Microwave/convection vs. traditional oven
Posted: 24 April 2012 12:03 PM   [ Ignore ]
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Hi,

I’ve recently moved to a new apartment where, instead of a regular oven, there is a microwave/convection combination oven.

I’ve been trying to use this oven on its convection setting to bake things like muffins, quiches, etc. I’ve noticed that the oven generally requires more time to bake things properly.

Yesterday I baked muffins. The recipe stated that they should bake for 20 minutes, but a toothpick still came out sticky after that time, and the muffins were pale-looking. I gave them an additional 10 minutes, and then took them out, but they were still not baked all the way.

Same thing with quiches. I have bake them for at least one and a half time that the recipe calls for.

Is this normal? Has anyone had a similar experience? Is this the way these combo microwave/convection ovens work?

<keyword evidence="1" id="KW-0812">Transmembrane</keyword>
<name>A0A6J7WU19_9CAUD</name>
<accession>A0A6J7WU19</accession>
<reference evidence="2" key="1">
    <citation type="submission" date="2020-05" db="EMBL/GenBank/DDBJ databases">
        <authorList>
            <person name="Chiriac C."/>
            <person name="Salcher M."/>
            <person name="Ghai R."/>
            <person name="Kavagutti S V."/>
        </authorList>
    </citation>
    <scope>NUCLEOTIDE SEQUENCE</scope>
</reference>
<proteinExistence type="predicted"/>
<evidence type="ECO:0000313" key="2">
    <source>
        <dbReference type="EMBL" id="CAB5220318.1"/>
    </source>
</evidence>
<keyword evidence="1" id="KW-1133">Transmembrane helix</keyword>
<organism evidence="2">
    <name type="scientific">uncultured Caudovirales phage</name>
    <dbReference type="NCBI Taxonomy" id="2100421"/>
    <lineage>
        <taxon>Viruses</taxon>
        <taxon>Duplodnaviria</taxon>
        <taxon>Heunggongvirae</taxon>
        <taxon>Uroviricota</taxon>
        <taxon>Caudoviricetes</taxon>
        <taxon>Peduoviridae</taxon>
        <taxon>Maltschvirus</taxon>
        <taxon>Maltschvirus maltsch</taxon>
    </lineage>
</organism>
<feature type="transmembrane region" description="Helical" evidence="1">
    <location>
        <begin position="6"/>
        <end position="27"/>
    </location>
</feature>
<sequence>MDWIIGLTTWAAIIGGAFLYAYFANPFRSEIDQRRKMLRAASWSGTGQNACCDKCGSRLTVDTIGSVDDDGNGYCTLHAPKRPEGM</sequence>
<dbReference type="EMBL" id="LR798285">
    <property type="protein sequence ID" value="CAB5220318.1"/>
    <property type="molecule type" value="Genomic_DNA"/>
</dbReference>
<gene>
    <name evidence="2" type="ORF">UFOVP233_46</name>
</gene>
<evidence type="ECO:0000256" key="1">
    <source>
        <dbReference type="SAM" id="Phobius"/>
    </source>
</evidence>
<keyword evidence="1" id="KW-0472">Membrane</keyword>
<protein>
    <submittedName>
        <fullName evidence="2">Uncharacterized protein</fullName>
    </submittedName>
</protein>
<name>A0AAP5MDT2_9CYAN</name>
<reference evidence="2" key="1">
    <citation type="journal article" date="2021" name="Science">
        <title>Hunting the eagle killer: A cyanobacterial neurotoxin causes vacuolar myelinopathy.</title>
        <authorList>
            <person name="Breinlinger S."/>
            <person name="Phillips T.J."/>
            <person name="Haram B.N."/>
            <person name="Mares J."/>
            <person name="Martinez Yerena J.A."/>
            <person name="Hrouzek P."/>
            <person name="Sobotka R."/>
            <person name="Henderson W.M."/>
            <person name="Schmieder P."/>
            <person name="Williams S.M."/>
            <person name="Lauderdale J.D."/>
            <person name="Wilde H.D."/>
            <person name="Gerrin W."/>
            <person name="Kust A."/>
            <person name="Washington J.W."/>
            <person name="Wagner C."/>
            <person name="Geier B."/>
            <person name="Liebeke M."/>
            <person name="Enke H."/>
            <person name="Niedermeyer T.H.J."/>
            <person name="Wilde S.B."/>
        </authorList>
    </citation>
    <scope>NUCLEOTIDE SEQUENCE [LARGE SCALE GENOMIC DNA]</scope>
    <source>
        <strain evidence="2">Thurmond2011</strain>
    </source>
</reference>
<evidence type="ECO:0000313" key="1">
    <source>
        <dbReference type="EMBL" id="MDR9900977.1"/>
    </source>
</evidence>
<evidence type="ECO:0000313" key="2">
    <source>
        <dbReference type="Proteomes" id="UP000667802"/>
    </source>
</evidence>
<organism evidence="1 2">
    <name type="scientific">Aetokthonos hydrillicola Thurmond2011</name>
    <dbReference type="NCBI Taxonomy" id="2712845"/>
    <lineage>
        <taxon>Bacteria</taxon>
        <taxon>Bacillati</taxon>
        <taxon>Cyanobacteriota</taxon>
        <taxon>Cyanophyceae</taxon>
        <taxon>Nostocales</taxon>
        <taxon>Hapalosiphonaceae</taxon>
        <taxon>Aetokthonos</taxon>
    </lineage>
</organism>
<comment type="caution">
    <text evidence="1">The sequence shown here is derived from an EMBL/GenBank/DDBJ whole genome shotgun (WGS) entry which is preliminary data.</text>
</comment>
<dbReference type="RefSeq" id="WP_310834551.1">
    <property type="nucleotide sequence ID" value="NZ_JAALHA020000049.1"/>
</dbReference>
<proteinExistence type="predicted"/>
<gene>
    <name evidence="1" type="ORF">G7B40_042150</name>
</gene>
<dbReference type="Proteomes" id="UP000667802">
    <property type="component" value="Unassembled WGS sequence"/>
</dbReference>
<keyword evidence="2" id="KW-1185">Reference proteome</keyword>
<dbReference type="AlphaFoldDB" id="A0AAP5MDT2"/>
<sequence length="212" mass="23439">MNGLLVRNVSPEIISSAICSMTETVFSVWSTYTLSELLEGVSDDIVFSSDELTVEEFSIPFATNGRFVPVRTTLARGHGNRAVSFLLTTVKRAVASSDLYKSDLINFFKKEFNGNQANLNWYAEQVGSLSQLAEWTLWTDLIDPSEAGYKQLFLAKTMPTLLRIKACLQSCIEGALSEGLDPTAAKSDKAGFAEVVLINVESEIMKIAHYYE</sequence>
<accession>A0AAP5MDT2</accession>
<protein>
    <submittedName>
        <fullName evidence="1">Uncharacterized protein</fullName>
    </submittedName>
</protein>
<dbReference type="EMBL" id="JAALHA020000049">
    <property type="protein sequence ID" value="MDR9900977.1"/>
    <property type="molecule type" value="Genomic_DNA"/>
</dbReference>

Many thanks!

Kasia.

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Posted: 24 April 2012 05:17 PM   [ Ignore ]   [ # 1 ]
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Kasia - 24 April 2012 03:03 PM

I’ve noticed that the oven generally requires more time to bake things properly.

It’s supposed to be the exact opposite.  You might verify the temperature with another thermometer.

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Posted: 15 May 2012 09:17 PM   [ Ignore ]   [ # 2 ]
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I use to have a microwave-convection oven for years in addition to a regular oven. I loved it!

You are blessed that you have 2 appliances in one, probably to save on space and to give you the convenience of having a mircowave along with the convection oven.

The convection oven is what really cooks and distributes the heat all over. You will want to use the convection part of the oven alone for baking. The microwave part of it acts just like a microwave. The convection part of the oven will cook much faster than a regular oven because of the way the fans distribute the heat and IT IS ALSO WHAT BROWNS EVERYTHING. A microwave will not do that.